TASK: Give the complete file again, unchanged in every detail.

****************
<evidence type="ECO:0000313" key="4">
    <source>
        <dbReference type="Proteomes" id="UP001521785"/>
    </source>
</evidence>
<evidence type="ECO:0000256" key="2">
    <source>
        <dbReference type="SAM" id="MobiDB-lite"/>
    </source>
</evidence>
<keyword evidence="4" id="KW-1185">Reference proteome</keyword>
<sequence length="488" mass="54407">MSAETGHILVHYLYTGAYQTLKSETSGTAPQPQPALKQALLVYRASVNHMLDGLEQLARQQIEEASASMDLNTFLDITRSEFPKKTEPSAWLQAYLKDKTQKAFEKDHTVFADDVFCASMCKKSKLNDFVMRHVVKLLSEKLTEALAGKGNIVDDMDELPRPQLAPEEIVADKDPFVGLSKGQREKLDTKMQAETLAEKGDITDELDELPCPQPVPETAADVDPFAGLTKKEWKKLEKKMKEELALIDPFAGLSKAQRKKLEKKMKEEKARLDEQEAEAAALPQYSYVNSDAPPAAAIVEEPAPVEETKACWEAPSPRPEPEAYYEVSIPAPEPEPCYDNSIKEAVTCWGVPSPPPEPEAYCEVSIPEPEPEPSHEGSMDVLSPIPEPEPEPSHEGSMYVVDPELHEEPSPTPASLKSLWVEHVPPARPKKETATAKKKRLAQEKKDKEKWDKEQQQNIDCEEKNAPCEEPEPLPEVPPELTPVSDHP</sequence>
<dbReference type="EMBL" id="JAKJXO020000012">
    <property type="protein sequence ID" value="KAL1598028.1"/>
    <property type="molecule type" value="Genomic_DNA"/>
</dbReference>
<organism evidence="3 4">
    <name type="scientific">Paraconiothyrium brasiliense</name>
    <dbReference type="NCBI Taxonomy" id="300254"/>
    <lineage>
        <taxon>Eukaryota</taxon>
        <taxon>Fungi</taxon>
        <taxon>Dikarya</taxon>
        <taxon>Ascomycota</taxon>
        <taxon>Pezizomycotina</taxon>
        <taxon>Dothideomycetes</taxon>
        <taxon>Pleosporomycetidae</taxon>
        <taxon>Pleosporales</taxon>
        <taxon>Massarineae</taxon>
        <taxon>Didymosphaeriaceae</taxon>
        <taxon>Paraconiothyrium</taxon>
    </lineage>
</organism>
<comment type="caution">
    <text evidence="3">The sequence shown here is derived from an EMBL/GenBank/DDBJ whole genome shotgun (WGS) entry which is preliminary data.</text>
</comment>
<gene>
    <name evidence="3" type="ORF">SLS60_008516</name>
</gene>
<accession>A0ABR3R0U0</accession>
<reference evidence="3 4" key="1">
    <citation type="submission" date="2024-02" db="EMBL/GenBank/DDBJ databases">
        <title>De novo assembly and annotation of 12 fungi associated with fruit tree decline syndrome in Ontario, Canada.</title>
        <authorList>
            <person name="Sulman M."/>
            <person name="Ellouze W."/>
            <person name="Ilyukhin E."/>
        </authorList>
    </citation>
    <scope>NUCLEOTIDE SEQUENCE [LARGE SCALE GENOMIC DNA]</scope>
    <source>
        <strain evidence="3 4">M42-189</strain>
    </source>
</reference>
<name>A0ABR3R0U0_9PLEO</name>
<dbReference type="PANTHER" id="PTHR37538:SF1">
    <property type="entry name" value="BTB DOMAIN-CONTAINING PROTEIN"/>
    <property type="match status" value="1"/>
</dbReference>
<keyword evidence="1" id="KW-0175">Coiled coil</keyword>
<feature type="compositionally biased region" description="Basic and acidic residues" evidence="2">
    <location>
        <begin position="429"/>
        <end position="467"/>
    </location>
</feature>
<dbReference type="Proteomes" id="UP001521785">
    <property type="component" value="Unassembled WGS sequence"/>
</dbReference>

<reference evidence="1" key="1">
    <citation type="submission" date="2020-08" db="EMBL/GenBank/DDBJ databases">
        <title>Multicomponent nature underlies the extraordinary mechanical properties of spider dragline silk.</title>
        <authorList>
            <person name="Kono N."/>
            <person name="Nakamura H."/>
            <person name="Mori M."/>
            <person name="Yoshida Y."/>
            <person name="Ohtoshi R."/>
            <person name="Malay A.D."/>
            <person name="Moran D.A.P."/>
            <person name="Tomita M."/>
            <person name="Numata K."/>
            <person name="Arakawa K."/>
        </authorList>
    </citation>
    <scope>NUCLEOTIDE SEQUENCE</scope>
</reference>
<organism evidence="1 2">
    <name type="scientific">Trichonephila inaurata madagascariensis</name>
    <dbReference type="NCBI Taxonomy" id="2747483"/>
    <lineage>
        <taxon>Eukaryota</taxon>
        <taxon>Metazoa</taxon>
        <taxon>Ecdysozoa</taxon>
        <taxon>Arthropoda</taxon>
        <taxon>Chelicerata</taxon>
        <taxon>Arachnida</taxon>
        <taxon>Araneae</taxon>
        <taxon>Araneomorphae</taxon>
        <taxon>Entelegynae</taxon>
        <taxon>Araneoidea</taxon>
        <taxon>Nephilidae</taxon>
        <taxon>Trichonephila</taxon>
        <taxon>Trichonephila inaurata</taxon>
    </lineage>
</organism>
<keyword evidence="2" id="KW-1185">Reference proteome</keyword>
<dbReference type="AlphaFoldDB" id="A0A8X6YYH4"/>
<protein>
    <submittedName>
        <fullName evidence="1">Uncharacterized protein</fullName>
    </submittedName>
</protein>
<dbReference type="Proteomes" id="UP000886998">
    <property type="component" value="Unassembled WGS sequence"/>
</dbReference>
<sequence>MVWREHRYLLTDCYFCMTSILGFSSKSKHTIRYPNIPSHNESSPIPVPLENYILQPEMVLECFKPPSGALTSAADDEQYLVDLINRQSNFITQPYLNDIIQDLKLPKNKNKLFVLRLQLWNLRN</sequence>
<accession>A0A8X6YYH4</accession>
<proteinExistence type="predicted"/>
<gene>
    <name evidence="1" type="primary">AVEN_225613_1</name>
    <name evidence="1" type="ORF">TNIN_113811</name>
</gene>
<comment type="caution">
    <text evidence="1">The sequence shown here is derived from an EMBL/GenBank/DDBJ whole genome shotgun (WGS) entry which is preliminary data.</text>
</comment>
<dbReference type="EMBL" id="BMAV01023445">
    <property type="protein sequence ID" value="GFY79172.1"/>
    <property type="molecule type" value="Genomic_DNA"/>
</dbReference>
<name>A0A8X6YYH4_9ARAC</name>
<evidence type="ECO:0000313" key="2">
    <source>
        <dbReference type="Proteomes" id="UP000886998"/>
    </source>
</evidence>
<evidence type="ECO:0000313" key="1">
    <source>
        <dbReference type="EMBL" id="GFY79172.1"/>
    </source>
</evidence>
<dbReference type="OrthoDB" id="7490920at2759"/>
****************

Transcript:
<evidence type="ECO:0000313" key="4">
    <source>
        <dbReference type="Proteomes" id="UP001521785"/>
    </source>
</evidence>
<evidence type="ECO:0000256" key="2">
    <source>
        <dbReference type="SAM" id="MobiDB-lite"/>
    </source>
</evidence>
<keyword evidence="4" id="KW-1185">Reference proteome</keyword>
<sequence length="488" mass="54407">MSAETGHILVHYLYTGAYQTLKSETSGTAPQPQPALKQALLVYRASVNHMLDGLEQLARQQIEEASASMDLNTFLDITRSEFPKKTEPSAWLQAYLKDKTQKAFEKDHTVFADDVFCASMCKKSKLNDFVMRHVVKLLSEKLTEALAGKGNIVDDMDELPRPQLAPEEIVADKDPFVGLSKGQREKLDTKMQAETLAEKGDITDELDELPCPQPVPETAADVDPFAGLTKKEWKKLEKKMKEELALIDPFAGLSKAQRKKLEKKMKEEKARLDEQEAEAAALPQYSYVNSDAPPAAAIVEEPAPVEETKACWEAPSPRPEPEAYYEVSIPAPEPEPCYDNSIKEAVTCWGVPSPPPEPEAYCEVSIPEPEPEPSHEGSMDVLSPIPEPEPEPSHEGSMYVVDPELHEEPSPTPASLKSLWVEHVPPARPKKETATAKKKRLAQEKKDKEKWDKEQQQNIDCEEKNAPCEEPEPLPEVPPELTPVSDHP</sequence>
<dbReference type="EMBL" id="JAKJXO020000012">
    <property type="protein sequence ID" value="KAL1598028.1"/>
    <property type="molecule type" value="Genomic_DNA"/>
</dbReference>
<organism evidence="3 4">
    <name type="scientific">Paraconiothyrium brasiliense</name>
    <dbReference type="NCBI Taxonomy" id="300254"/>
    <lineage>
        <taxon>Eukaryota</taxon>
        <taxon>Fungi</taxon>
        <taxon>Dikarya</taxon>
        <taxon>Ascomycota</taxon>
        <taxon>Pezizomycotina</taxon>
        <taxon>Dothideomycetes</taxon>
        <taxon>Pleosporomycetidae</taxon>
        <taxon>Pleosporales</taxon>
        <taxon>Massarineae</taxon>
        <taxon>Didymosphaeriaceae</taxon>
        <taxon>Paraconiothyrium</taxon>
    </lineage>
</organism>
<comment type="caution">
    <text evidence="3">The sequence shown here is derived from an EMBL/GenBank/DDBJ whole genome shotgun (WGS) entry which is preliminary data.</text>
</comment>
<gene>
    <name evidence="3" type="ORF">SLS60_008516</name>
</gene>
<accession>A0ABR3R0U0</accession>
<reference evidence="3 4" key="1">
    <citation type="submission" date="2024-02" db="EMBL/GenBank/DDBJ databases">
        <title>De novo assembly and annotation of 12 fungi associated with fruit tree decline syndrome in Ontario, Canada.</title>
        <authorList>
            <person name="Sulman M."/>
            <person name="Ellouze W."/>
            <person name="Ilyukhin E."/>
        </authorList>
    </citation>
    <scope>NUCLEOTIDE SEQUENCE [LARGE SCALE GENOMIC DNA]</scope>
    <source>
        <strain evidence="3 4">M42-189</strain>
    </source>
</reference>
<name>A0ABR3R0U0_9PLEO</name>
<dbReference type="PANTHER" id="PTHR37538:SF1">
    <property type="entry name" value="BTB DOMAIN-CONTAINING PROTEIN"/>
    <property type="match status" value="1"/>
</dbReference>
<keyword evidence="1" id="KW-0175">Coiled coil</keyword>
<feature type="compositionally biased region" description="Basic and acidic residues" evidence="2">
    <location>
        <begin position="429"/>
        <end position="467"/>
    </location>
</feature>
<dbReference type="Proteomes" id="UP001521785">
    <property type="component" value="Unassembled WGS sequence"/>
</dbReference>

<reference evidence="1" key="1">
    <citation type="submission" date="2020-08" db="EMBL/GenBank/DDBJ databases">
        <title>Multicomponent nature underlies the extraordinary mechanical properties of spider dragline silk.</title>
        <authorList>
            <person name="Kono N."/>
            <person name="Nakamura H."/>
            <person name="Mori M."/>
            <person name="Yoshida Y."/>
            <person name="Ohtoshi R."/>
            <person name="Malay A.D."/>
            <person name="Moran D.A.P."/>
            <person name="Tomita M."/>
            <person name="Numata K."/>
            <person name="Arakawa K."/>
        </authorList>
    </citation>
    <scope>NUCLEOTIDE SEQUENCE</scope>
</reference>
<organism evidence="1 2">
    <name type="scientific">Trichonephila inaurata madagascariensis</name>
    <dbReference type="NCBI Taxonomy" id="2747483"/>
    <lineage>
        <taxon>Eukaryota</taxon>
        <taxon>Metazoa</taxon>
        <taxon>Ecdysozoa</taxon>
        <taxon>Arthropoda</taxon>
        <taxon>Chelicerata</taxon>
        <taxon>Arachnida</taxon>
        <taxon>Araneae</taxon>
        <taxon>Araneomorphae</taxon>
        <taxon>Entelegynae</taxon>
        <taxon>Araneoidea</taxon>
        <taxon>Nephilidae</taxon>
        <taxon>Trichonephila</taxon>
        <taxon>Trichonephila inaurata</taxon>
    </lineage>
</organism>
<keyword evidence="2" id="KW-1185">Reference proteome</keyword>
<dbReference type="AlphaFoldDB" id="A0A8X6YYH4"/>
<protein>
    <submittedName>
        <fullName evidence="1">Uncharacterized protein</fullName>
    </submittedName>
</protein>
<dbReference type="Proteomes" id="UP000886998">
    <property type="component" value="Unassembled WGS sequence"/>
</dbReference>
<sequence>MVWREHRYLLTDCYFCMTSILGFSSKSKHTIRYPNIPSHNESSPIPVPLENYILQPEMVLECFKPPSGALTSAADDEQYLVDLINRQSNFITQPYLNDIIQDLKLPKNKNKLFVLRLQLWNLRN</sequence>
<accession>A0A8X6YYH4</accession>
<proteinExistence type="predicted"/>
<gene>
    <name evidence="1" type="primary">AVEN_225613_1</name>
    <name evidence="1" type="ORF">TNIN_113811</name>
</gene>
<comment type="caution">
    <text evidence="1">The sequence shown here is derived from an EMBL/GenBank/DDBJ whole genome shotgun (WGS) entry which is preliminary data.</text>
</comment>
<dbReference type="EMBL" id="BMAV01023445">
    <property type="protein sequence ID" value="GFY79172.1"/>
    <property type="molecule type" value="Genomic_DNA"/>
</dbReference>
<name>A0A8X6YYH4_9ARAC</name>
<evidence type="ECO:0000313" key="2">
    <source>
        <dbReference type="Proteomes" id="UP000886998"/>
    </source>
</evidence>
<evidence type="ECO:0000313" key="1">
    <source>
        <dbReference type="EMBL" id="GFY79172.1"/>
    </source>
</evidence>
<dbReference type="OrthoDB" id="7490920at2759"/>